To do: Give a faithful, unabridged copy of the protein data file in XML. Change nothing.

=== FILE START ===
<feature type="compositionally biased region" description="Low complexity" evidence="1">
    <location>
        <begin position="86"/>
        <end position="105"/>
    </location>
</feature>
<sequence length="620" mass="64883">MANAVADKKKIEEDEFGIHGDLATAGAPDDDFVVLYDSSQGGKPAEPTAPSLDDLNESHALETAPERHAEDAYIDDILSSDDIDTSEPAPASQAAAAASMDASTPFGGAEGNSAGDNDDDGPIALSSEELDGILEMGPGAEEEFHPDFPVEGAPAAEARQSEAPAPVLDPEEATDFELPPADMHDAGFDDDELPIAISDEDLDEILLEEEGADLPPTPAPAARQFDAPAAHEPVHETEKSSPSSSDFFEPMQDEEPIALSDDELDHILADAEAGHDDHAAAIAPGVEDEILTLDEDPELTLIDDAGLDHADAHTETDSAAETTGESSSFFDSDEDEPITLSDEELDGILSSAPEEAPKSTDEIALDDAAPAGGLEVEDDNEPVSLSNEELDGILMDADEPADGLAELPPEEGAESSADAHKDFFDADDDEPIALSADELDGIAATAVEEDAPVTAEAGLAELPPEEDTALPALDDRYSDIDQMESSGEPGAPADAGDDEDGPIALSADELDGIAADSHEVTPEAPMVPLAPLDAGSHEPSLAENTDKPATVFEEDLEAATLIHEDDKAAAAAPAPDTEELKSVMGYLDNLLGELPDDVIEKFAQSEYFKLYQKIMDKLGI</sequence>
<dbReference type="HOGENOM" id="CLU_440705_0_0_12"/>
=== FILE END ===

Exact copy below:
<feature type="compositionally biased region" description="Low complexity" evidence="1">
    <location>
        <begin position="86"/>
        <end position="105"/>
    </location>
</feature>
<sequence length="620" mass="64883">MANAVADKKKIEEDEFGIHGDLATAGAPDDDFVVLYDSSQGGKPAEPTAPSLDDLNESHALETAPERHAEDAYIDDILSSDDIDTSEPAPASQAAAAASMDASTPFGGAEGNSAGDNDDDGPIALSSEELDGILEMGPGAEEEFHPDFPVEGAPAAEARQSEAPAPVLDPEEATDFELPPADMHDAGFDDDELPIAISDEDLDEILLEEEGADLPPTPAPAARQFDAPAAHEPVHETEKSSPSSSDFFEPMQDEEPIALSDDELDHILADAEAGHDDHAAAIAPGVEDEILTLDEDPELTLIDDAGLDHADAHTETDSAAETTGESSSFFDSDEDEPITLSDEELDGILSSAPEEAPKSTDEIALDDAAPAGGLEVEDDNEPVSLSNEELDGILMDADEPADGLAELPPEEGAESSADAHKDFFDADDDEPIALSADELDGIAATAVEEDAPVTAEAGLAELPPEEDTALPALDDRYSDIDQMESSGEPGAPADAGDDEDGPIALSADELDGIAADSHEVTPEAPMVPLAPLDAGSHEPSLAENTDKPATVFEEDLEAATLIHEDDKAAAAAPAPDTEELKSVMGYLDNLLGELPDDVIEKFAQSEYFKLYQKIMDKLGI</sequence>
<dbReference type="HOGENOM" id="CLU_440705_0_0_12"/>